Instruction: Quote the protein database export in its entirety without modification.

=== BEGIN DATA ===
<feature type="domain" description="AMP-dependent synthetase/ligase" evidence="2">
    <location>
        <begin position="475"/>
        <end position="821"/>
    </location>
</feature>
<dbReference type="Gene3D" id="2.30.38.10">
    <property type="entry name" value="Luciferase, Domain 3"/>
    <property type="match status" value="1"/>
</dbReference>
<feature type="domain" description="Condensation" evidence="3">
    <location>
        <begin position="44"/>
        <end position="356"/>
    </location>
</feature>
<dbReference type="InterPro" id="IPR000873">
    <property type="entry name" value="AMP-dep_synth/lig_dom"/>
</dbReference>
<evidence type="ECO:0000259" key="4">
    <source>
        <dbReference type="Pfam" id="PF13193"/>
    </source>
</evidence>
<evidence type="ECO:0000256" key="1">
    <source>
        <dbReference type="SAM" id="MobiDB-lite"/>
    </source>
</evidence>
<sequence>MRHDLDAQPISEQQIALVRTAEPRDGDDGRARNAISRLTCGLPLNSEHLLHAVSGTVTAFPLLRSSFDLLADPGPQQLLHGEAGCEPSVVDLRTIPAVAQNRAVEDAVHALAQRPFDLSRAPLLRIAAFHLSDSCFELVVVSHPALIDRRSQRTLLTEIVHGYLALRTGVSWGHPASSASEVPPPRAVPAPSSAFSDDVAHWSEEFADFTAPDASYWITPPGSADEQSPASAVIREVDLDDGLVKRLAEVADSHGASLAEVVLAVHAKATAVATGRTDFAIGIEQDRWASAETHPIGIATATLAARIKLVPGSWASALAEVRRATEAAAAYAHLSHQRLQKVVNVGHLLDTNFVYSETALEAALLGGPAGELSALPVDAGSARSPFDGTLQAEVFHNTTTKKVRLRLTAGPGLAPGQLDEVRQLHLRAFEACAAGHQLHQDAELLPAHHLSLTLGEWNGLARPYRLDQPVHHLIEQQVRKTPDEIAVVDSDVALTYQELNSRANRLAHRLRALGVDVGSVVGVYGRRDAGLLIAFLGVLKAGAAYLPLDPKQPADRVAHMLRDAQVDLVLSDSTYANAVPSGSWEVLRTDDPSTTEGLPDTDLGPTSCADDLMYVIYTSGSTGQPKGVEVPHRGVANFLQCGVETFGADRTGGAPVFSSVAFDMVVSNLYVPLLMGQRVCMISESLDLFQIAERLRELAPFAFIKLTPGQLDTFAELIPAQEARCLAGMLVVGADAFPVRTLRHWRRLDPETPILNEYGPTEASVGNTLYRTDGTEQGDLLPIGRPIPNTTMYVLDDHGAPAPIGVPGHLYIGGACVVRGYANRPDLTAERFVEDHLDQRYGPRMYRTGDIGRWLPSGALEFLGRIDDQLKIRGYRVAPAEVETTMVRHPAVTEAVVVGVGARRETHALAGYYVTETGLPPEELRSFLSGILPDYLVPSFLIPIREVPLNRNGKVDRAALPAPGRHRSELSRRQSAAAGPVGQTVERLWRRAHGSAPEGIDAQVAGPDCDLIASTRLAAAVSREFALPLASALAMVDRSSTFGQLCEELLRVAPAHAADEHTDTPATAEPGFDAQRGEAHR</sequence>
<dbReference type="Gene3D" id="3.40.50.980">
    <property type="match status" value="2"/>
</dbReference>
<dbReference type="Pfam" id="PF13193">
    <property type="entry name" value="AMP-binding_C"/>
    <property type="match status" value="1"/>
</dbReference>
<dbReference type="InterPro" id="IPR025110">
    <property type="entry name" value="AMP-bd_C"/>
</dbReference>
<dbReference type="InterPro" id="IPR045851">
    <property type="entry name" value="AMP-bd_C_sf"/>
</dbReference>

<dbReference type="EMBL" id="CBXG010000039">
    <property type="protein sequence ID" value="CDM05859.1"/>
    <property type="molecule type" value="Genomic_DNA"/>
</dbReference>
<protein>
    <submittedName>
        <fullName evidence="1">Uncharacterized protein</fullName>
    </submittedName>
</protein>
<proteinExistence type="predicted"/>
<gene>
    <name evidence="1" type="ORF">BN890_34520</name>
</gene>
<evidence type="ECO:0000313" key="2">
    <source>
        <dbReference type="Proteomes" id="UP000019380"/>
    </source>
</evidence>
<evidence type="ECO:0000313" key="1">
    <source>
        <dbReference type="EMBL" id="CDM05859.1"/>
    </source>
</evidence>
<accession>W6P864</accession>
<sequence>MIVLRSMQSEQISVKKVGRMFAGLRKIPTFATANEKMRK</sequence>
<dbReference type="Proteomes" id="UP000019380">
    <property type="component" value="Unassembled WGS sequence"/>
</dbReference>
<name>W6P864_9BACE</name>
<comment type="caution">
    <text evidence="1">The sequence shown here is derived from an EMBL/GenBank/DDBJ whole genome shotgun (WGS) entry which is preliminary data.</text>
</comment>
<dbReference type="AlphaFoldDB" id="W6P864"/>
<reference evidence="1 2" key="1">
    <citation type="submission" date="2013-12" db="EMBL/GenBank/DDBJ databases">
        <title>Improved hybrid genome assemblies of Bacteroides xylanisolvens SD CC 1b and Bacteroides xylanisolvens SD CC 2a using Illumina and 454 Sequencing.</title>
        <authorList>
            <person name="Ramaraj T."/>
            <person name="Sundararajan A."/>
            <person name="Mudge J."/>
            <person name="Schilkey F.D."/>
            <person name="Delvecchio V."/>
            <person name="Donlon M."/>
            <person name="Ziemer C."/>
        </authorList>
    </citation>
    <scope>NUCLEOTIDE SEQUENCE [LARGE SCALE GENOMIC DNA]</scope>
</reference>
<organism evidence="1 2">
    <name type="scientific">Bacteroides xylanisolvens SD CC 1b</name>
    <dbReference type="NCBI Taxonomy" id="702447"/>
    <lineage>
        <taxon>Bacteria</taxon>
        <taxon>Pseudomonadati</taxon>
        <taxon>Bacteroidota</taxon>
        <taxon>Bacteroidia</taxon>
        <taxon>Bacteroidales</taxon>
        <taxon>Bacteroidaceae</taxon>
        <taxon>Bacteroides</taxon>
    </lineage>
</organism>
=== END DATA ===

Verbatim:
<feature type="domain" description="AMP-dependent synthetase/ligase" evidence="2">
    <location>
        <begin position="475"/>
        <end position="821"/>
    </location>
</feature>
<dbReference type="Gene3D" id="2.30.38.10">
    <property type="entry name" value="Luciferase, Domain 3"/>
    <property type="match status" value="1"/>
</dbReference>
<feature type="domain" description="Condensation" evidence="3">
    <location>
        <begin position="44"/>
        <end position="356"/>
    </location>
</feature>
<dbReference type="InterPro" id="IPR000873">
    <property type="entry name" value="AMP-dep_synth/lig_dom"/>
</dbReference>
<evidence type="ECO:0000259" key="4">
    <source>
        <dbReference type="Pfam" id="PF13193"/>
    </source>
</evidence>
<evidence type="ECO:0000256" key="1">
    <source>
        <dbReference type="SAM" id="MobiDB-lite"/>
    </source>
</evidence>
<sequence>MRHDLDAQPISEQQIALVRTAEPRDGDDGRARNAISRLTCGLPLNSEHLLHAVSGTVTAFPLLRSSFDLLADPGPQQLLHGEAGCEPSVVDLRTIPAVAQNRAVEDAVHALAQRPFDLSRAPLLRIAAFHLSDSCFELVVVSHPALIDRRSQRTLLTEIVHGYLALRTGVSWGHPASSASEVPPPRAVPAPSSAFSDDVAHWSEEFADFTAPDASYWITPPGSADEQSPASAVIREVDLDDGLVKRLAEVADSHGASLAEVVLAVHAKATAVATGRTDFAIGIEQDRWASAETHPIGIATATLAARIKLVPGSWASALAEVRRATEAAAAYAHLSHQRLQKVVNVGHLLDTNFVYSETALEAALLGGPAGELSALPVDAGSARSPFDGTLQAEVFHNTTTKKVRLRLTAGPGLAPGQLDEVRQLHLRAFEACAAGHQLHQDAELLPAHHLSLTLGEWNGLARPYRLDQPVHHLIEQQVRKTPDEIAVVDSDVALTYQELNSRANRLAHRLRALGVDVGSVVGVYGRRDAGLLIAFLGVLKAGAAYLPLDPKQPADRVAHMLRDAQVDLVLSDSTYANAVPSGSWEVLRTDDPSTTEGLPDTDLGPTSCADDLMYVIYTSGSTGQPKGVEVPHRGVANFLQCGVETFGADRTGGAPVFSSVAFDMVVSNLYVPLLMGQRVCMISESLDLFQIAERLRELAPFAFIKLTPGQLDTFAELIPAQEARCLAGMLVVGADAFPVRTLRHWRRLDPETPILNEYGPTEASVGNTLYRTDGTEQGDLLPIGRPIPNTTMYVLDDHGAPAPIGVPGHLYIGGACVVRGYANRPDLTAERFVEDHLDQRYGPRMYRTGDIGRWLPSGALEFLGRIDDQLKIRGYRVAPAEVETTMVRHPAVTEAVVVGVGARRETHALAGYYVTETGLPPEELRSFLSGILPDYLVPSFLIPIREVPLNRNGKVDRAALPAPGRHRSELSRRQSAAAGPVGQTVERLWRRAHGSAPEGIDAQVAGPDCDLIASTRLAAAVSREFALPLASALAMVDRSSTFGQLCEELLRVAPAHAADEHTDTPATAEPGFDAQRGEAHR</sequence>
<dbReference type="Gene3D" id="3.40.50.980">
    <property type="match status" value="2"/>
</dbReference>
<dbReference type="Pfam" id="PF13193">
    <property type="entry name" value="AMP-binding_C"/>
    <property type="match status" value="1"/>
</dbReference>
<dbReference type="InterPro" id="IPR025110">
    <property type="entry name" value="AMP-bd_C"/>
</dbReference>
<dbReference type="InterPro" id="IPR045851">
    <property type="entry name" value="AMP-bd_C_sf"/>
</dbReference>

<dbReference type="EMBL" id="CBXG010000039">
    <property type="protein sequence ID" value="CDM05859.1"/>
    <property type="molecule type" value="Genomic_DNA"/>
</dbReference>
<protein>
    <submittedName>
        <fullName evidence="1">Uncharacterized protein</fullName>
    </submittedName>
</protein>
<proteinExistence type="predicted"/>
<gene>
    <name evidence="1" type="ORF">BN890_34520</name>
</gene>
<evidence type="ECO:0000313" key="2">
    <source>
        <dbReference type="Proteomes" id="UP000019380"/>
    </source>
</evidence>
<evidence type="ECO:0000313" key="1">
    <source>
        <dbReference type="EMBL" id="CDM05859.1"/>
    </source>
</evidence>
<accession>W6P864</accession>
<sequence>MIVLRSMQSEQISVKKVGRMFAGLRKIPTFATANEKMRK</sequence>
<dbReference type="Proteomes" id="UP000019380">
    <property type="component" value="Unassembled WGS sequence"/>
</dbReference>
<name>W6P864_9BACE</name>
<comment type="caution">
    <text evidence="1">The sequence shown here is derived from an EMBL/GenBank/DDBJ whole genome shotgun (WGS) entry which is preliminary data.</text>
</comment>
<dbReference type="AlphaFoldDB" id="W6P864"/>
<reference evidence="1 2" key="1">
    <citation type="submission" date="2013-12" db="EMBL/GenBank/DDBJ databases">
        <title>Improved hybrid genome assemblies of Bacteroides xylanisolvens SD CC 1b and Bacteroides xylanisolvens SD CC 2a using Illumina and 454 Sequencing.</title>
        <authorList>
            <person name="Ramaraj T."/>
            <person name="Sundararajan A."/>
            <person name="Mudge J."/>
            <person name="Schilkey F.D."/>
            <person name="Delvecchio V."/>
            <person name="Donlon M."/>
            <person name="Ziemer C."/>
        </authorList>
    </citation>
    <scope>NUCLEOTIDE SEQUENCE [LARGE SCALE GENOMIC DNA]</scope>
</reference>
<organism evidence="1 2">
    <name type="scientific">Bacteroides xylanisolvens SD CC 1b</name>
    <dbReference type="NCBI Taxonomy" id="702447"/>
    <lineage>
        <taxon>Bacteria</taxon>
        <taxon>Pseudomonadati</taxon>
        <taxon>Bacteroidota</taxon>
        <taxon>Bacteroidia</taxon>
        <taxon>Bacteroidales</taxon>
        <taxon>Bacteroidaceae</taxon>
        <taxon>Bacteroides</taxon>
    </lineage>
</organism>